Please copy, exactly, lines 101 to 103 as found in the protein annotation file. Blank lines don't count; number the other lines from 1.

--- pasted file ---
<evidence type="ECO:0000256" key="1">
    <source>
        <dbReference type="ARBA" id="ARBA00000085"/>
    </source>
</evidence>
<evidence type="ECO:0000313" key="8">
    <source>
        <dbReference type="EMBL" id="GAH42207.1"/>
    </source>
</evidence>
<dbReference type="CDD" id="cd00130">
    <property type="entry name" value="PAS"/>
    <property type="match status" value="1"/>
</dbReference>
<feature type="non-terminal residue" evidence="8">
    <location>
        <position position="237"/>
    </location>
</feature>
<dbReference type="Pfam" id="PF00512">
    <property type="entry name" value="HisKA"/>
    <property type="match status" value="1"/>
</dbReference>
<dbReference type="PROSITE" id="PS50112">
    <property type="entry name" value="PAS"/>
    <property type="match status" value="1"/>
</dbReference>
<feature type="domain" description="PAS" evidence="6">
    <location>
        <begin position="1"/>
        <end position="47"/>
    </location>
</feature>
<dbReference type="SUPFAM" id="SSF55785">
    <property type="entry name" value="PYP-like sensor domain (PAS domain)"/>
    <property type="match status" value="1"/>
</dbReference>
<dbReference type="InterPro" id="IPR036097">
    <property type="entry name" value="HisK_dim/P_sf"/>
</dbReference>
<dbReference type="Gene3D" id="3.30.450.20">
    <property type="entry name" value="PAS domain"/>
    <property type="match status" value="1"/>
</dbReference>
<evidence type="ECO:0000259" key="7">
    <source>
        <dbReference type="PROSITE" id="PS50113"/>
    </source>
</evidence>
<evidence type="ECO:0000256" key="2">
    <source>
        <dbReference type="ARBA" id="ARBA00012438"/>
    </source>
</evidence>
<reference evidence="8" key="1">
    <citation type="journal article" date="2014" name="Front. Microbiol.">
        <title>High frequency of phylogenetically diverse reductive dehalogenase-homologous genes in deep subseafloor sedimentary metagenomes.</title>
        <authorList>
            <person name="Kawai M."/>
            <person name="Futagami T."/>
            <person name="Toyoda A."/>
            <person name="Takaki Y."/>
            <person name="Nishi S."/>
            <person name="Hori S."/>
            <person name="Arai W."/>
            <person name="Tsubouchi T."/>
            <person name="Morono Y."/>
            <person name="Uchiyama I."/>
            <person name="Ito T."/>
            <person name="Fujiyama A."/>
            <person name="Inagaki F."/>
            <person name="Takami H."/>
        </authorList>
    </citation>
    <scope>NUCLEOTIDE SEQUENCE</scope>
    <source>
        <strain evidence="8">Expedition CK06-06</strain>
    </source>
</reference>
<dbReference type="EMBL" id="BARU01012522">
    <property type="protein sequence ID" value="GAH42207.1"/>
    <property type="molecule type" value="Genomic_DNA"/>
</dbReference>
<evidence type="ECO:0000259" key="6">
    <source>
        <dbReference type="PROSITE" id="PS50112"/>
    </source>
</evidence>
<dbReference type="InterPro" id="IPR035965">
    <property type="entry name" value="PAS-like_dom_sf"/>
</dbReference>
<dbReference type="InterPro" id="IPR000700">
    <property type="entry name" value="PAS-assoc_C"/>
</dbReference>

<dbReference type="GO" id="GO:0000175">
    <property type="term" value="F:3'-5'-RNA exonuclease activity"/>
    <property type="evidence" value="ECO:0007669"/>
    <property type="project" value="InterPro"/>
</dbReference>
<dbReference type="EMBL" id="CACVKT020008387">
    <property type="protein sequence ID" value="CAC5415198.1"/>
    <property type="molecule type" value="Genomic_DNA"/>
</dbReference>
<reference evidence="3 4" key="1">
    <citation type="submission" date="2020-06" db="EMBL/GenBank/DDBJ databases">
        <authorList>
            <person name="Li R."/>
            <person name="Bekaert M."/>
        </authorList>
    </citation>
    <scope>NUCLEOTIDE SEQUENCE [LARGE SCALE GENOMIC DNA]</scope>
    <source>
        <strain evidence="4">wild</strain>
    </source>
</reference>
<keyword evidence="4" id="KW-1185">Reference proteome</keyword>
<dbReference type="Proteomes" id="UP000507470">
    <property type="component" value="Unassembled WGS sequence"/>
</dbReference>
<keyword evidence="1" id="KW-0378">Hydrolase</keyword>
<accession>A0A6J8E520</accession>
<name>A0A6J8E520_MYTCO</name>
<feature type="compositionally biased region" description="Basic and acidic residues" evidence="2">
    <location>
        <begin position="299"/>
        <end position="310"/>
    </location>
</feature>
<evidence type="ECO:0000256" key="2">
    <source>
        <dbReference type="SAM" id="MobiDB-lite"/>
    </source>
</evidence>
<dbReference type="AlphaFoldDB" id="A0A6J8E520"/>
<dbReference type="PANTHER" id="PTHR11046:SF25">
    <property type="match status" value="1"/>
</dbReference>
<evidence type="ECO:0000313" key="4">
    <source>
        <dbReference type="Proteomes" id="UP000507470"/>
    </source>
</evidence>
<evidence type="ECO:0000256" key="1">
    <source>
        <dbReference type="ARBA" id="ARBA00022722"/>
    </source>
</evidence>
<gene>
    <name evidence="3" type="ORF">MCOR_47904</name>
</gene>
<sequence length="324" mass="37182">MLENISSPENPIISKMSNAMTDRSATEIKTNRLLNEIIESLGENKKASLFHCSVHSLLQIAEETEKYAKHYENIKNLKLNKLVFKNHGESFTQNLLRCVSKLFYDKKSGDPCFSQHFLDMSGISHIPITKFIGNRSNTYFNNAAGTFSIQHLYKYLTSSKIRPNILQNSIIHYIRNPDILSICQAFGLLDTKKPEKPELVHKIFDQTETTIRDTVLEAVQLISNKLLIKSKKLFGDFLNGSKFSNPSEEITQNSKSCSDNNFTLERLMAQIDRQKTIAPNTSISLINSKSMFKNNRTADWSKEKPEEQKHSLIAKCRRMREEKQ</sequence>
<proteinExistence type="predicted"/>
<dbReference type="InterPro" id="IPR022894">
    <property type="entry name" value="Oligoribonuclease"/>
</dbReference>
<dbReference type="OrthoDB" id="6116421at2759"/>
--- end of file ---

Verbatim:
    <property type="protein sequence ID" value="CAC5415198.1"/>
    <property type="molecule type" value="Genomic_DNA"/>
</dbReference>